but it is piece of mind that cons us all into it. 
4 years with Suzuki, faulty trim switches on the outboard from a poor design with the seal through to the little 25hp 4 stroke not having the robot at the factory connect the throttle cable up correctly forcing it to get stuck at 3000 odd rpm on the first outing. Every outboard can have issues, biggest thing that causes problems is the user and operator with a lack of maintenance and care.

Personally Mercs have had a bad run in our family, black anchors as such. Probably just struck a bad one for the 4 hours we got to use it as a loan motor.  Just thinking about the choices, Merc have developed their 90-115hp range considerably in the last 4 years from where they were. (weight wise and what not) Honda no real developments since we purchased in this hp bracket just whipped out the 100hp outboard, still the same block though.. Back to the point. Mercs have spent time developing and advancing their product, could be a bad thing, could be a great thing. Someone has to be the test pig 
Great post - I value steps contributions - he came out in my boat and suggested a few things that my mechanic hadn't mainly around trailer setup which was really useful.
Re Merc and development - their new products may be great and salesmen will tell you so like everyone else - personally for boats (and aeroplanes!) I prefer to be a few years behind the leading (bleeding) edge and let someone else take a punt and let me know.


-------------
Good fishing trip nothing breaks, great trip catch fish.


Posted By: smudge
Date Posted: 03 Jun 2018 at 8:17am
I agree, this thread isn't here for picking people apart, that can only be counter productive. Back to talking about Honda 100's please.Steps' input is welcomed as is everyone else's opinion.

-------------


Best gurnard fisherman in my street


Posted By: Steps
Date Posted: 03 Jun 2018 at 9:28am
Back to topic

Regarding the topic, stuff a 100hp Honda in my eyes. the 95 octane would throw me off just because of the extra 15cents a litre.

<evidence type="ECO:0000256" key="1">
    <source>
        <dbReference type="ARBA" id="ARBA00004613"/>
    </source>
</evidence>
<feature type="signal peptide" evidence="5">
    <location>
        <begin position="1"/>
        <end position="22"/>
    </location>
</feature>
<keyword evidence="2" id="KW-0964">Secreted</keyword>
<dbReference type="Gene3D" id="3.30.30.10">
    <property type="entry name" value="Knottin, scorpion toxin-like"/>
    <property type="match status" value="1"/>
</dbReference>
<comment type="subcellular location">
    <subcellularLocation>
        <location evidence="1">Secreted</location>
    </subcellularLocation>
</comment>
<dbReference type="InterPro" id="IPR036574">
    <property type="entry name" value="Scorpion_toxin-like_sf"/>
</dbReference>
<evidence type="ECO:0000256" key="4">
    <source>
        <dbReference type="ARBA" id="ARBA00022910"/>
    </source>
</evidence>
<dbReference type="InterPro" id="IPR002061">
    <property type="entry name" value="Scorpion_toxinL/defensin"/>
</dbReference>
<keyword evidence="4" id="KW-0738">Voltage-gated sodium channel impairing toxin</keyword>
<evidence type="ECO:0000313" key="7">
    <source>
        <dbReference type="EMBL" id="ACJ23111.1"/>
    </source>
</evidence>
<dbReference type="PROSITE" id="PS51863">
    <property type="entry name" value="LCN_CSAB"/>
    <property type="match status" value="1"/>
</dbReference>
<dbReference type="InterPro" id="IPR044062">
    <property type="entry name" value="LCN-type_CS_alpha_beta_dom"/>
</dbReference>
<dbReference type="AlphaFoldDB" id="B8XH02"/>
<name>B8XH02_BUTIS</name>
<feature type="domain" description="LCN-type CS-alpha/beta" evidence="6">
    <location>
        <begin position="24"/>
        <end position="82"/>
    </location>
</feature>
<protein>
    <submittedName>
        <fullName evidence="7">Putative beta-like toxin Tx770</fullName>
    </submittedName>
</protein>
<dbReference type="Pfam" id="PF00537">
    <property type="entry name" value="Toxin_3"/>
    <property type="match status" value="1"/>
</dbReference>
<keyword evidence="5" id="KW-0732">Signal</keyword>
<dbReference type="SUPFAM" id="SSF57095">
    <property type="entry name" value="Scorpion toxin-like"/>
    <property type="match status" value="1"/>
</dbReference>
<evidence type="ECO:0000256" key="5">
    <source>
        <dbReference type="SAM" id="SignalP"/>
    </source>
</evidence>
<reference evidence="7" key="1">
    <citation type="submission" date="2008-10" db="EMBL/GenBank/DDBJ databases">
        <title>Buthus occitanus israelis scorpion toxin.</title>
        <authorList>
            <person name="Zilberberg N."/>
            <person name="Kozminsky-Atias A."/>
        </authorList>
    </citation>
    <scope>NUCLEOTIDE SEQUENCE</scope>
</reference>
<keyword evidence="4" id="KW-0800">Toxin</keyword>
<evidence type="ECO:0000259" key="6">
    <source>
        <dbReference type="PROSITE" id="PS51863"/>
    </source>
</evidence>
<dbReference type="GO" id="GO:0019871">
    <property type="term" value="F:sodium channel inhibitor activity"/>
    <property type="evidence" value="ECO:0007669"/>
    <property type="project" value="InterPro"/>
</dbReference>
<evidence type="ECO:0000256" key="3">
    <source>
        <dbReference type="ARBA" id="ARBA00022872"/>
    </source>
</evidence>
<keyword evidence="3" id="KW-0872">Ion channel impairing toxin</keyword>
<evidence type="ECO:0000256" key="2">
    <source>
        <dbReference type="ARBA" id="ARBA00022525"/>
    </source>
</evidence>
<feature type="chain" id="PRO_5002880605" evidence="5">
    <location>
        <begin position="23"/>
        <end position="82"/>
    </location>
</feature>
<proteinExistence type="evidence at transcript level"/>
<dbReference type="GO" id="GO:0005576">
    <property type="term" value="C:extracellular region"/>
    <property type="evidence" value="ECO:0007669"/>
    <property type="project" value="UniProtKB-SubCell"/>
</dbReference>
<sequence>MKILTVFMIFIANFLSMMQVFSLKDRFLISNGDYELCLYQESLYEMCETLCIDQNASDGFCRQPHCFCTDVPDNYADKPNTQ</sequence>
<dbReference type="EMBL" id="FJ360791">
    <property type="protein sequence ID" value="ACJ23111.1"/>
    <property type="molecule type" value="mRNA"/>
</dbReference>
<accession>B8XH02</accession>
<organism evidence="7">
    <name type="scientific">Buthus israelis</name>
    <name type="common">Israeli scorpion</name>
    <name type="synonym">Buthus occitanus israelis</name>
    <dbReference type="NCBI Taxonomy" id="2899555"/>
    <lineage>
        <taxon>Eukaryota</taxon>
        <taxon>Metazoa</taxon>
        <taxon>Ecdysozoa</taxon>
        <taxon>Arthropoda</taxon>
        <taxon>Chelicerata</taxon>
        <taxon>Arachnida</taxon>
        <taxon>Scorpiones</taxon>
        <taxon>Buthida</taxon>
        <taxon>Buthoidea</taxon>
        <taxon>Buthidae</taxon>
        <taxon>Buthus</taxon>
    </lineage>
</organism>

So setting the record right here.
 I mentioned before about higheer the octane the lower the SG (persesific gravity)  in rather crude terms . there is less energy stored per L but more energy per weight.
 Now keep in mind we purchase our fuel by volume.. not weight.
When one uses the correct octane fuel for the engine design (cam/ cyclinder pressure /timing/ metering etc) the end result is the $ per distance is very no matter what the cost per L is on the pump.

The exception is where fuels have been 'watered down' with alcohol, be it 91/ 95, 98. In this case the SG becomes even lower.. even less power per L. This applies to most cars as well..
 Basically the cheaper alcohol fuels, even correct octane, thu cheaper on the pump the $ per distance is more expensive

I think you will find most outboards recommend not to use (cheaper) alcohol bases fuels.. so check you manuals.

If you read between the lines of the above.. start doing a few sums, I think you will find if we brought our fuel by the weight, not by the volume, we would get far better value for money and far less be ripped off.

The number ppl who over the yrs call in the workshop, in particular elderly and young complain about their 95/ 98 octane engine doesn't perform and goes thru a lot fuel, ask what they put in , and its cheaper low octane...
 They come back a few weeks later  to say a tank lasts a LOT longer  and power up hills etc is exceptional.